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Don Braden - Comtemporary Standards Ensemble

DTRCD - 177

Don Braden - Tenor Sax, Vincent Herring - Alto Sax, Terrell Stafford - Trumpet, Flugelhorn, George Colligan - Piano, Richie Goods - Bass, Ralph Peterson - DrumsTracks

1. Kid Charlemagne 6:38
2. The Closer I Get To You 6:34
3. The Vail Jumpers 6:59
4. Dance Of The One 7:43
5. Overjoyed 6:04
6. Feel Like Making Love
7. Nandhi 7:12
8. Arise 6:57
Total Time 56:25

Listen to CD Tracks

     For his tenth record release since his solo debut a decade ago, saxophonist Don Braden has chosen a concept he has been considering for some time: “contemporary standards.”  The jazz repertoire has always revolved around popular tunes. Its harmonic genesis was in the hymns and folk tunes of the south. Tin Pan Alley songs and hits from musicals became standard fodder for improvisation and the basis for jazz tunes under assumed names. 

 The four pop tunes Braden has chosen for this ensemble are from the last quarter of the 20th Century, while most of the popular tunes currently in the jazz repertoire are from much earlier in the 1900s.  He has also included four originals — three of his and one by the bassist on this date, Richie Goods - for the recording debut of his Contemporary Standards Ensemble.  Completely new jazz compositions can become standards in the jazz catalog if several other artists record them.  Other artists have recorded each of these originals and, Don speculates, they might be on their way to becoming jazz standards.

 Presenting pop tunes along with new compositions may be a way to lure a new, younger audience for jazz. “I think it’s a way at least to try to bring the people my age to jazz,” Braden says. The pop tunes on this CD should be instantly recognizable to anyone who listened to the radio in the 1970s and 80s, as well as to those who tune in to stations featuring “oldies” from that era. “It makes more sense to add newer music to the overall repertoire,” Braden continues. “It gives new listeners to jazz a comfort zone, a tune they know and can relate to in a jazz context.  Then they can better understand the jazz tunes on the CD.”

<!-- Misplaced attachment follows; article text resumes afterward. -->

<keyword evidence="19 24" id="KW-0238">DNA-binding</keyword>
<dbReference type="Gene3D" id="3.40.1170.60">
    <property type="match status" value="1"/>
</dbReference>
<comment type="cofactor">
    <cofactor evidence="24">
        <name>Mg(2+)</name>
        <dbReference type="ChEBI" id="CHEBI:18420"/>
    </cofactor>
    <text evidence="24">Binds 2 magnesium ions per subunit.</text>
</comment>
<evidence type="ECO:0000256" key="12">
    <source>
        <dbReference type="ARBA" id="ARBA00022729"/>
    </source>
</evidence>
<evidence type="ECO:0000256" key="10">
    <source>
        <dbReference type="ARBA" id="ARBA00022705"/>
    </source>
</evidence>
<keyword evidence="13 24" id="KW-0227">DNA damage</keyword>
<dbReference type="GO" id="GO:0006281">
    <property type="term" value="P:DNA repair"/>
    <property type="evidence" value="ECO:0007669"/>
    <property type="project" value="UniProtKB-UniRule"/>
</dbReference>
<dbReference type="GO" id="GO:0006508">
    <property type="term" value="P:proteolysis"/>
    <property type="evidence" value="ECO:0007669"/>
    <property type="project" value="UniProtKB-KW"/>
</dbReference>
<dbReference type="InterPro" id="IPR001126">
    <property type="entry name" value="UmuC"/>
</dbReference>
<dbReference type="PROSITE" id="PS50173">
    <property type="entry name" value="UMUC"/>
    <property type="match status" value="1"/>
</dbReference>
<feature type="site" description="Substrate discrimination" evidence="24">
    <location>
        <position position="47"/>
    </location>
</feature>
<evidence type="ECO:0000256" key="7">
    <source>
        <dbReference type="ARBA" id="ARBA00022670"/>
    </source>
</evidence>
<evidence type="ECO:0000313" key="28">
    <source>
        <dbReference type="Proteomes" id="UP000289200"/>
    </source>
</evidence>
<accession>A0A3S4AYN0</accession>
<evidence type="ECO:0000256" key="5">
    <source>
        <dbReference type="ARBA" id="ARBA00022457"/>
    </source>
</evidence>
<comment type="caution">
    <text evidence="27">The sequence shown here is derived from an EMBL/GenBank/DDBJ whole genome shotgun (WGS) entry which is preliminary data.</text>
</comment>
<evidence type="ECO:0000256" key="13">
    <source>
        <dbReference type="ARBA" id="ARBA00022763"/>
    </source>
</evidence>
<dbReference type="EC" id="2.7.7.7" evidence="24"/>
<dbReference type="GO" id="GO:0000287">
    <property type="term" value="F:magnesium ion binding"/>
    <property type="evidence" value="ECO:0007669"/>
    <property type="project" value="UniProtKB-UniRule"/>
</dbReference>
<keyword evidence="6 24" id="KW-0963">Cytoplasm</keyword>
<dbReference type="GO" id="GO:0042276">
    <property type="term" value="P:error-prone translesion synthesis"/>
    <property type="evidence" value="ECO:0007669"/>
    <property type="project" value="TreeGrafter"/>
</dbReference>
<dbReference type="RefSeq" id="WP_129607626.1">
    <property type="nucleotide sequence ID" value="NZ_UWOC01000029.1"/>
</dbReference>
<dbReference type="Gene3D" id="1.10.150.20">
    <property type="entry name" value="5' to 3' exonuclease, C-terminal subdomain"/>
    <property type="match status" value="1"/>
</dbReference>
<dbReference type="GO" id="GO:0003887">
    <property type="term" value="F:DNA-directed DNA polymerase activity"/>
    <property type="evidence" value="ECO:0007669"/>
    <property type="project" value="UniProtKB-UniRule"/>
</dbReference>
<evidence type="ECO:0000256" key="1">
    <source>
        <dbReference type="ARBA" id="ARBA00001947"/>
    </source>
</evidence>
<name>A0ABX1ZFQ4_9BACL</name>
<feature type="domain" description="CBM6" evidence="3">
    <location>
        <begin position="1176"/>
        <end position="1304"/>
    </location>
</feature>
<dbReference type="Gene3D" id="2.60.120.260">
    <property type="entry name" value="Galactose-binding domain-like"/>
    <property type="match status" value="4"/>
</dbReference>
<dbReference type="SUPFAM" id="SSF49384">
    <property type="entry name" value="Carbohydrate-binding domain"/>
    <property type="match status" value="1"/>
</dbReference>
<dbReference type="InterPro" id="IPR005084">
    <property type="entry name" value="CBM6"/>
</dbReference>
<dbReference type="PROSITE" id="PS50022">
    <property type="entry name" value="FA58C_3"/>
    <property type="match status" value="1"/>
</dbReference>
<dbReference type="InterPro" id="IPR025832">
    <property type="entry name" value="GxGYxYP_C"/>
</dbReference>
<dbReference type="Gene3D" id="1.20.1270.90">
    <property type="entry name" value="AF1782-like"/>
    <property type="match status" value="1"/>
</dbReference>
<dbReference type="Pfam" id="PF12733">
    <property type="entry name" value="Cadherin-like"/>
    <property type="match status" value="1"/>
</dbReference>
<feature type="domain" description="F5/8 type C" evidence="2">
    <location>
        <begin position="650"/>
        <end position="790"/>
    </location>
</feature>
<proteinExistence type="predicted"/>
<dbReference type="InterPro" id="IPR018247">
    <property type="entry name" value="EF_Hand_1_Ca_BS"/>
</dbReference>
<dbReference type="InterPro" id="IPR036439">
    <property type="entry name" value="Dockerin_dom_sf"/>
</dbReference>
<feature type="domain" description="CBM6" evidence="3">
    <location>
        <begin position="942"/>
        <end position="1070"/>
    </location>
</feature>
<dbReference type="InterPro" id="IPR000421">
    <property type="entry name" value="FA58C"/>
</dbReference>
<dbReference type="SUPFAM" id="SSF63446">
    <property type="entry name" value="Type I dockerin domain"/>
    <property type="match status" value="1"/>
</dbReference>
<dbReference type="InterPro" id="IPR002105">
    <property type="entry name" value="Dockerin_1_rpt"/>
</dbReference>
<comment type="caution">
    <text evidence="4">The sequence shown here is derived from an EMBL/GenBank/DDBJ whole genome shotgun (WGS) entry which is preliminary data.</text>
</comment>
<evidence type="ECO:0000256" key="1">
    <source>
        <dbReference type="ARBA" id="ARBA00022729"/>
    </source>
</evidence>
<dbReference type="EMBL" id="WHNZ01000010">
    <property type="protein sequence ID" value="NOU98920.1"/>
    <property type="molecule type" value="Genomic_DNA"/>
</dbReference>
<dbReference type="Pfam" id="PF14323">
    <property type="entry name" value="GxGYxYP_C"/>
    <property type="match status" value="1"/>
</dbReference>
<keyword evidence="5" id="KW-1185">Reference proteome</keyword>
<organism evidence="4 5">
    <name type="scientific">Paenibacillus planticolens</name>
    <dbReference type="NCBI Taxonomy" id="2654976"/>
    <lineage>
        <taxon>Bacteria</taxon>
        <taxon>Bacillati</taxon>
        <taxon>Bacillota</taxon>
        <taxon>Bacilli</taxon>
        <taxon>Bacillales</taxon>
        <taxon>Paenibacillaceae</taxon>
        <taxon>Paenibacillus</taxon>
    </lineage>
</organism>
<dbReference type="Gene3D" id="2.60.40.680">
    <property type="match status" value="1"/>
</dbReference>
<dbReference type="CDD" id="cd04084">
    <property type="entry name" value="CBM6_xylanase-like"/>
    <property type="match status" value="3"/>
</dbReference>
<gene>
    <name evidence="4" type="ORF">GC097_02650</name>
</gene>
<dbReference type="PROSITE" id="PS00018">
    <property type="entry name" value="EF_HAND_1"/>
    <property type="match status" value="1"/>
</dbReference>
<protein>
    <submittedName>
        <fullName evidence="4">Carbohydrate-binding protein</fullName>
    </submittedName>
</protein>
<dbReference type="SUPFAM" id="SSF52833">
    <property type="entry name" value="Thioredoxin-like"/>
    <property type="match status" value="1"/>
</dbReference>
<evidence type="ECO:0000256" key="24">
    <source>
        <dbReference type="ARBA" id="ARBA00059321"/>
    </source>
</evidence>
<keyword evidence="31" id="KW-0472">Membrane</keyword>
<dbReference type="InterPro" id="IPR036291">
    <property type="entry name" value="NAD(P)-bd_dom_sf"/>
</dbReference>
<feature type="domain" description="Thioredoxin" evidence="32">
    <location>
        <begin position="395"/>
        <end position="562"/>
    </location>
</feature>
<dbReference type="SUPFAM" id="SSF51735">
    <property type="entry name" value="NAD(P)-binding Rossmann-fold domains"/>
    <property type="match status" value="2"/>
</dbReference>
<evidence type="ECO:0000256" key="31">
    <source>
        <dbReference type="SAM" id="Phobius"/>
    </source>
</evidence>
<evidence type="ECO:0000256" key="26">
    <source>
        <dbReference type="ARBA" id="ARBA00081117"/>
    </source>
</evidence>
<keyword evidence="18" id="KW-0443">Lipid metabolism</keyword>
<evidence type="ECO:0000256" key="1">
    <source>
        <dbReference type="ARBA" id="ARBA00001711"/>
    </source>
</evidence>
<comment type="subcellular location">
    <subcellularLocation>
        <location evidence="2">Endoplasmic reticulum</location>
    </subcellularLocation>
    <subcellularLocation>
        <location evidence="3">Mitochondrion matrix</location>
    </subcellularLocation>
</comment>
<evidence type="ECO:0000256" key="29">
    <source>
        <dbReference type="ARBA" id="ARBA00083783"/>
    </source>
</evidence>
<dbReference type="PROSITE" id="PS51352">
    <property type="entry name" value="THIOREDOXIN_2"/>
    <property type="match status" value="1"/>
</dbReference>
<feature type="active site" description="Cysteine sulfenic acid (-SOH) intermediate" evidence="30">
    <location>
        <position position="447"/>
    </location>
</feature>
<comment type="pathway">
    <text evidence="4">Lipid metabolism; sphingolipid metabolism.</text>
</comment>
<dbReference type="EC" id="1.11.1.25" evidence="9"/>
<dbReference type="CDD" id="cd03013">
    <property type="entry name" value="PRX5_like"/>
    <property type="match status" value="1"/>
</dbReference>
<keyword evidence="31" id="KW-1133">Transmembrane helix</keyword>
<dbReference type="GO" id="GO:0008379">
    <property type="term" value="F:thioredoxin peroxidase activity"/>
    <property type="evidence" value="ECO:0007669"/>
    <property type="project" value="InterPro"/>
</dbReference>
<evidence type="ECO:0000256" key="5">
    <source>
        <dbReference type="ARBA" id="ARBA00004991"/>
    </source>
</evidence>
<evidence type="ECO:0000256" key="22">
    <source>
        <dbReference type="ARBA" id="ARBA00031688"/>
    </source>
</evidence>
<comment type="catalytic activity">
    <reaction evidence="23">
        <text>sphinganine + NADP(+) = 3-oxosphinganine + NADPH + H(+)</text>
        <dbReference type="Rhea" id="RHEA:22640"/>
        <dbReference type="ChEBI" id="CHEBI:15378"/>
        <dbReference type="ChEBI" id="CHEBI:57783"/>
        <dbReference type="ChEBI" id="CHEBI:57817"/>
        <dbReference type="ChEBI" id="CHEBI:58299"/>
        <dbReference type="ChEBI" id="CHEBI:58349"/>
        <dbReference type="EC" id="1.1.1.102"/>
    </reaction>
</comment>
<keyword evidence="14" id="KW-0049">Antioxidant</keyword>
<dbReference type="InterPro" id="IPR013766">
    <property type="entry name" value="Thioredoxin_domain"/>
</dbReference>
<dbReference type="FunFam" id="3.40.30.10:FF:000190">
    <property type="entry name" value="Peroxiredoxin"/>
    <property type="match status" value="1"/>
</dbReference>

After all, that’s how young Don became interested in playing the saxophone and, eventually, jazz. He began by listening to the popular music of Grover Washington, Jr., Ronnie Laws, Spyro Gyra and even Kenny Gorelick (aka Kenny G) with the Jeff Lorber Fusion band. “That music was my gateway to the real deal.”  Braden grew up in Louisville, Kentucky and started playing tenor sax at age 13. Two years later, he was playing in a professional band that covered the music of contemporary jazz or pop artists like The Crusaders, Laws, Stevie Wonder and Earth Wind and Fire.  He credits his sax teacher, Mike Tracy, and the Jamey Aebersold Summer Jazz Camps for turning him on to acoustic jazz.

 Braden takes these new standards and morphs the regular rhythms of the originals into engaging and sometimes startling jazz, Latin and funk rhythms. He puts intricate horn arrangements on top and substitutes chord changes that nudge and sometimes thrust the tunes into the jazz idiom.  He chose the tunes from a long list of favorites from his youth, explaining that, “I just needed to find ones that could be adapted to the jazz esthetic and for this particular ensemble. Most of them would adapt themselves to jazz pretty easily.” He also considered some more contemporary pop hits of the 1990s, but dismissed them since they were too new to be true classic tunes.

 A rhythmically intricate arrangement of Steely Dan’s “Kid Charlemagne” sets the CD in motion. Drummer Ralph Peterson and pianist George Colligan propel the band as they push and pull between a funk and a hard bop feeling.  Braden takes the tune out in a blazing, hard bopping style which he showcased in his last album, “The Fire Within.”

  On Roberta Flack’s “The Closer I Get To You,” plush ensemble sections embrace Braden’s melodic solos. His full, soft tone contrasts with the first tune, revealing the gentler side of this tenor player.

  “Vail Jumpers” is a swinging blowing session showing the ensemble members to their best advantage, including Vincent Herring’s blues-rimmed alto sound, Terrell Stafford’s mellifluous trumpet, and Goods’ dexterity underlined by unerring time. Braden jumps in with a well-crafted solo that flows between theme and variation. Everyone trades fours with Peterson, whose talent for coming up with the perfect groove and inspired fills is more than evident on this recording.